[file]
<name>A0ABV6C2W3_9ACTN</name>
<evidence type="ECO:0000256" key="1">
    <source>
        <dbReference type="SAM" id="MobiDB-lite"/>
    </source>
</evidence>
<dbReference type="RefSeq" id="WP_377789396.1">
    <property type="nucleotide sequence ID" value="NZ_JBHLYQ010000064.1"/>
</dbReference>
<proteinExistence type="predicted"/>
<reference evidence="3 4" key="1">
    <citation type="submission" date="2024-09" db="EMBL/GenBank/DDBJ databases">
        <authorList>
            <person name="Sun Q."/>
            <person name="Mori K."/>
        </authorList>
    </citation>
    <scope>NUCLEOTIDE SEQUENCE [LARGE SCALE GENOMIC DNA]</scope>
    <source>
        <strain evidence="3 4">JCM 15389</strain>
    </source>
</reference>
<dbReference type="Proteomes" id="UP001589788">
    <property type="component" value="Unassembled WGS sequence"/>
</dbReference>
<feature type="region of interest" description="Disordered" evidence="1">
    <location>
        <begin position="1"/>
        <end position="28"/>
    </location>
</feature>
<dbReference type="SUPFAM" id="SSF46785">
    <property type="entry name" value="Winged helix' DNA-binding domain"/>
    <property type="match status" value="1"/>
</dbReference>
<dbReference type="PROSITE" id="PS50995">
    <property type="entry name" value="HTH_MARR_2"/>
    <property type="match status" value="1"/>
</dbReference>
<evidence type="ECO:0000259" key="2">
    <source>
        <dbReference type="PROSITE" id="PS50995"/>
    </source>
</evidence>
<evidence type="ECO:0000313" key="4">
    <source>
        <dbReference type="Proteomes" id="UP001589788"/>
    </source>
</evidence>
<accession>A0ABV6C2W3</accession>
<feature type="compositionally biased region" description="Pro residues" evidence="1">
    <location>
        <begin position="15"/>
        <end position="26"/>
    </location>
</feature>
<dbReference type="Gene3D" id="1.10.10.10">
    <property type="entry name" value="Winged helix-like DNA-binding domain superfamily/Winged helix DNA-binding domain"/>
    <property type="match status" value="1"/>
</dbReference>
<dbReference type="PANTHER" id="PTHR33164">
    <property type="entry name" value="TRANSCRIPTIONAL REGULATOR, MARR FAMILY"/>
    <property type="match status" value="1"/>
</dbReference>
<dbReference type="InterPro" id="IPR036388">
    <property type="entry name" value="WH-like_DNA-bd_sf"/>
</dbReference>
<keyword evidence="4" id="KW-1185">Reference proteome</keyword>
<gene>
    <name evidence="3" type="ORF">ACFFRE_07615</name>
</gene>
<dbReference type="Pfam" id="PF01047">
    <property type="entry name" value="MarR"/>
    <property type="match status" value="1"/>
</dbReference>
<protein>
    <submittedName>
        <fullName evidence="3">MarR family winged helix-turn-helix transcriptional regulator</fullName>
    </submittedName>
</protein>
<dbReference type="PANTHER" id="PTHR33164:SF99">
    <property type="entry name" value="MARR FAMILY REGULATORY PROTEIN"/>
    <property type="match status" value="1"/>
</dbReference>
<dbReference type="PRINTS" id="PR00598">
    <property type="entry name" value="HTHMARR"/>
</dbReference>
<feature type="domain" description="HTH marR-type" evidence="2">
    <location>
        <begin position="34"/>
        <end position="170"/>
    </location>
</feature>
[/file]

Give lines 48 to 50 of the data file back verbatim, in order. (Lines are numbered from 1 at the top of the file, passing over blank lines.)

    </source>
</evidence>
<accession>A0ABV6C2W3</accession>